MANILA – The sighting of Christmas frigatebirds at the Apo Reef Natural Park (ARNP) in Occidental Mindoro means a “healthy ecosystem” is thriving in the world-renowned marine sanctuary, according to Environment secretary Roy Cimatu.
The Christmas frigatebird (Fregata andrewsi) is considered the ninth most evolutionary distinct and globally endangered bird in the world.
In June 25, the bird was seen at the ARNP – its third sighting outside the Sulu Sea where it is frequently sighted.
The sighting was documented by the ARNP protected area office and the Mindoro Biodiversity Conservation Foundation, Inc. (MBCI).
A “juvenile” seabird with “black upper parts, a pale cream head, has dark breast bands, and distinctly shaped white patch in its belly and under its wings” visited the ARNP, the MBCI stated in its report.
Christmas frigatebird sighting was first recorded in the country – specifically in Tawi-Tawi province – in 1995.
Since then, more than 150 sightings of the species in Sulu Sea were recorded.
Christmas frigatebirds are known to breed only in Christmas Island in Australia, located south of Java, Indonesia.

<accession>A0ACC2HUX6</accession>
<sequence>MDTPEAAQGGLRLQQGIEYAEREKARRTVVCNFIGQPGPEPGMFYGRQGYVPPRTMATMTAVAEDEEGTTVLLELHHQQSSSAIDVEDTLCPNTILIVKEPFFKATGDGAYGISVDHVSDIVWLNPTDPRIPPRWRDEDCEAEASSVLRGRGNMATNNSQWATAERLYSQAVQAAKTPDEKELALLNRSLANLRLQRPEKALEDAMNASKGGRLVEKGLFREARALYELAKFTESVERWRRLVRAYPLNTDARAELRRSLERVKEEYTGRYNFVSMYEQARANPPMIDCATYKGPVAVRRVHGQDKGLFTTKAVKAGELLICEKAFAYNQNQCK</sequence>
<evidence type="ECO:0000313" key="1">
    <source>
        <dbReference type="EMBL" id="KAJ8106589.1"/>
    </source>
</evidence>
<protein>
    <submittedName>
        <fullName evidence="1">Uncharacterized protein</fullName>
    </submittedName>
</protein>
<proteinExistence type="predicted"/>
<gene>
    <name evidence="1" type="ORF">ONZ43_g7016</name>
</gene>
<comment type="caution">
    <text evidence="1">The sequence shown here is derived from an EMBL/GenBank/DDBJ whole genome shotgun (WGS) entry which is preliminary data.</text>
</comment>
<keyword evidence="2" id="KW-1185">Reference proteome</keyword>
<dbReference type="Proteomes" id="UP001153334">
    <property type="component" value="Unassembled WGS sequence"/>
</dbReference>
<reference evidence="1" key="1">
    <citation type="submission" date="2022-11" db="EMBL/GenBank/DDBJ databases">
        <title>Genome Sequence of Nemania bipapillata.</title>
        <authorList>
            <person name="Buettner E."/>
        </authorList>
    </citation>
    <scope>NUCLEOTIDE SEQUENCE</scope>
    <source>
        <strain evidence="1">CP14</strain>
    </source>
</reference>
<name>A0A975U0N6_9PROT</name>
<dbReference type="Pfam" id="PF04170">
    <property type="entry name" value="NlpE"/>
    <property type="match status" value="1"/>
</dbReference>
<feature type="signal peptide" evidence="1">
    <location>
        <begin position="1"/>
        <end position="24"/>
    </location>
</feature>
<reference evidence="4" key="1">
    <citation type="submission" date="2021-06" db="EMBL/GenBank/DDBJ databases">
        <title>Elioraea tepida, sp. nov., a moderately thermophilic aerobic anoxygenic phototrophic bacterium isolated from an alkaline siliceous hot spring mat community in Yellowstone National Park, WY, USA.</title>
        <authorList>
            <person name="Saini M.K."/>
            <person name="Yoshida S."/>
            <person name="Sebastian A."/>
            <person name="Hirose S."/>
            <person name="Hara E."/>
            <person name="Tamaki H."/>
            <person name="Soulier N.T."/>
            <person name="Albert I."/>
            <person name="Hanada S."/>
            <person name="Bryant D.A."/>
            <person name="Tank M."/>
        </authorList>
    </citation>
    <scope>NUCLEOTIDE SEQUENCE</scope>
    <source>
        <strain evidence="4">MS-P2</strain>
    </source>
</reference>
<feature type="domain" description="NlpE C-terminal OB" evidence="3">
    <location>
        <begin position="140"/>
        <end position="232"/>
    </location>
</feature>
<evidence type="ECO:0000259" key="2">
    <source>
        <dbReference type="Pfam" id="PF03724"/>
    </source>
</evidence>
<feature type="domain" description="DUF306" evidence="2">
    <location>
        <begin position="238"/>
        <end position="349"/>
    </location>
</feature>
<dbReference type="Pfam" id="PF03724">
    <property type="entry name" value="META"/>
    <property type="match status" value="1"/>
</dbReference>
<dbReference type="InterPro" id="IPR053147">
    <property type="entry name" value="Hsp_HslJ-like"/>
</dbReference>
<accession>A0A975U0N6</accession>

“The sighting of the endangered seabird is an indicator of a healthy environment and healthy ecosystems in ARNP,” said Cimatu. “That only means that conservation efforts there are bearing fruit and the people in charge of protecting the area are doing a good job.”
The ARNP is home to corals, numerous species of fishes and the marine mammal dugong.
Located off the town of Sablayan in Occidental Mindoro, the ARNP is the largest reef in the country and the second largest contiguous coral reef on the planet.
It is nestled within the Coral Triangle, which is the epicenter of the world’s marine biodiversity and a global priority for conservation. (With a report from DENR/PN)